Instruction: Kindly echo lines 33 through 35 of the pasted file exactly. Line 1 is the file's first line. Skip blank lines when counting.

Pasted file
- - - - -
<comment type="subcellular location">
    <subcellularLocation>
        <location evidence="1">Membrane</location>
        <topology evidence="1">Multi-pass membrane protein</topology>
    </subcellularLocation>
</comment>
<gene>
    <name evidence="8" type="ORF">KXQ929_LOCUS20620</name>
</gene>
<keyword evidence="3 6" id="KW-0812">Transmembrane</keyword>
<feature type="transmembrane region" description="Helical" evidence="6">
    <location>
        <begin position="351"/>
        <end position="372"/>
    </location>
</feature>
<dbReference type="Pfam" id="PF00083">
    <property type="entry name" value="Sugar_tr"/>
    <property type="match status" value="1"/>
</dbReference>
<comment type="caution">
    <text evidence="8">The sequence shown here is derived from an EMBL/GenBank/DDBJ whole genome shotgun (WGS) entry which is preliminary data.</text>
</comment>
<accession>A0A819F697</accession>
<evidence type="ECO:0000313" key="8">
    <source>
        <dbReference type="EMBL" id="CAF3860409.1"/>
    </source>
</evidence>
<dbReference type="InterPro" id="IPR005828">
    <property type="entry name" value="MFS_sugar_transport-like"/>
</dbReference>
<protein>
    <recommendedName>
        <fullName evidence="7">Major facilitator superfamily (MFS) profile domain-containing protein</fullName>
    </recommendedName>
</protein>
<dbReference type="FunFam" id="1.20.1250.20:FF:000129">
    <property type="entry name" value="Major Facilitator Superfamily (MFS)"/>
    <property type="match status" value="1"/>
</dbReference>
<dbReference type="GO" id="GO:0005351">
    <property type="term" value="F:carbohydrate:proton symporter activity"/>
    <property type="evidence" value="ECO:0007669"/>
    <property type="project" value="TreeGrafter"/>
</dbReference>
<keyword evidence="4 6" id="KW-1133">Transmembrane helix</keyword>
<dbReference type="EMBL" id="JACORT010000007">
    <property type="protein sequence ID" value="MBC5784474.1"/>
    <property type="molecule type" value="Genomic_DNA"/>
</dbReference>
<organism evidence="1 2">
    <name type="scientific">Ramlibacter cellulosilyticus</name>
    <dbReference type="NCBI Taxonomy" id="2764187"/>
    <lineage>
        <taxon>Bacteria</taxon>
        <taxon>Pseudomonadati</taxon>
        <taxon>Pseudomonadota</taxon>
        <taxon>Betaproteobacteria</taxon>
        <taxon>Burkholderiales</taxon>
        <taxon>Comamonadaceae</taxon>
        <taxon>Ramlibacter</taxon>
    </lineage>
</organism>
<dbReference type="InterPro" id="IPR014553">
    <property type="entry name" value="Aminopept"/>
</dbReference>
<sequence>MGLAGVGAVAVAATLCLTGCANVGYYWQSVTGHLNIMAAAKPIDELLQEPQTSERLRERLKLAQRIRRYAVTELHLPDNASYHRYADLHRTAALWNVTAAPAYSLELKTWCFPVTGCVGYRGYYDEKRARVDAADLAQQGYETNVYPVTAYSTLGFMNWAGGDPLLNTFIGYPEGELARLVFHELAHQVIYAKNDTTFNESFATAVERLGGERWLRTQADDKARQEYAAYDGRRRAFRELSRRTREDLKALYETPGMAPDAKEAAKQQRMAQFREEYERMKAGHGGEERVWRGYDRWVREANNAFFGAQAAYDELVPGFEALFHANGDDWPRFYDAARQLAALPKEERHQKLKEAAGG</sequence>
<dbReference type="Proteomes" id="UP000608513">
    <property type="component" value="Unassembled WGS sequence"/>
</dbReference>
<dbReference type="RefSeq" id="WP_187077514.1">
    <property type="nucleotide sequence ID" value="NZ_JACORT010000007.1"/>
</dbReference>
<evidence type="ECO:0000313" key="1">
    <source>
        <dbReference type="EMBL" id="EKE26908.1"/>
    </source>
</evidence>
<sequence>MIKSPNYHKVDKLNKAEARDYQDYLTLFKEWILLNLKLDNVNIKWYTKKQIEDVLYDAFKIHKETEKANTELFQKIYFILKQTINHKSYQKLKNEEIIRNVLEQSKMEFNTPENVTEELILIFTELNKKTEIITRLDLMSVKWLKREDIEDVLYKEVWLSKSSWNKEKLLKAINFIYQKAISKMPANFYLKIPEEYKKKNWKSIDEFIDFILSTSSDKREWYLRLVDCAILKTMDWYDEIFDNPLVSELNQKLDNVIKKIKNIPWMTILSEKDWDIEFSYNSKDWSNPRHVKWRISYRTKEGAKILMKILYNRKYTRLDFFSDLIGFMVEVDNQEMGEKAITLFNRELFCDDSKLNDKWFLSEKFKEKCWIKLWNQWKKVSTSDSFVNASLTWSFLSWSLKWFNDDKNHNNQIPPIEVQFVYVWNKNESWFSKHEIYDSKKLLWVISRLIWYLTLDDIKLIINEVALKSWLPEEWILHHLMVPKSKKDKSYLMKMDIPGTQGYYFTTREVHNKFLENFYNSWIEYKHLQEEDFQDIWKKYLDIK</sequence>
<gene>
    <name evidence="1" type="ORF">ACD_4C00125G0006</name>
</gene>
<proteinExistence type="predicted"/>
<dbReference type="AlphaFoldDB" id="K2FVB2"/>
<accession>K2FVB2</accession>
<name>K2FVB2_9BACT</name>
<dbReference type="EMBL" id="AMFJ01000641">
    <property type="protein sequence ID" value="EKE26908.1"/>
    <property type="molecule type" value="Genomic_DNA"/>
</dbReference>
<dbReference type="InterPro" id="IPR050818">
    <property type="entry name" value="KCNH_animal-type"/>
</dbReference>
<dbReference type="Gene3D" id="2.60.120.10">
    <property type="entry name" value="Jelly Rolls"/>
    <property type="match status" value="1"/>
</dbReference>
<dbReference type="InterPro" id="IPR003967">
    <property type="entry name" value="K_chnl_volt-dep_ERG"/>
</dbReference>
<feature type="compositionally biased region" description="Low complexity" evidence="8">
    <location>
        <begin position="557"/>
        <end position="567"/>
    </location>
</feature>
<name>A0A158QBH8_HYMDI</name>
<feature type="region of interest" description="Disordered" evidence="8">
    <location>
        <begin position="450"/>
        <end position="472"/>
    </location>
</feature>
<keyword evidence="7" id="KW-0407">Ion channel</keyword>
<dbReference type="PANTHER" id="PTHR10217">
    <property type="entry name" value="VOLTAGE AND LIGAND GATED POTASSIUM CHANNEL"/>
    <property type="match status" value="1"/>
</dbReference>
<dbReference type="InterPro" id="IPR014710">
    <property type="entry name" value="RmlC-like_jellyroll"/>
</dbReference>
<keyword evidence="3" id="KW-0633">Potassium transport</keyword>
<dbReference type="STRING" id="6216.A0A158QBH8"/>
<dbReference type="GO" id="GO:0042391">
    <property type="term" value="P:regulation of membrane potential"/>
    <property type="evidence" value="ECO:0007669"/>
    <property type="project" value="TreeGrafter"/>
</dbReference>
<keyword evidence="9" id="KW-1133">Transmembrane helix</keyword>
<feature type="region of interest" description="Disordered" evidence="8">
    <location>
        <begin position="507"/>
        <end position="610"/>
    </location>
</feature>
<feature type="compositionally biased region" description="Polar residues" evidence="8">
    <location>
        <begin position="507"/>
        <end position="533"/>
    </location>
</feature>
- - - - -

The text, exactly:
<protein>
    <recommendedName>
        <fullName evidence="7">Major facilitator superfamily (MFS) profile domain-containing protein</fullName>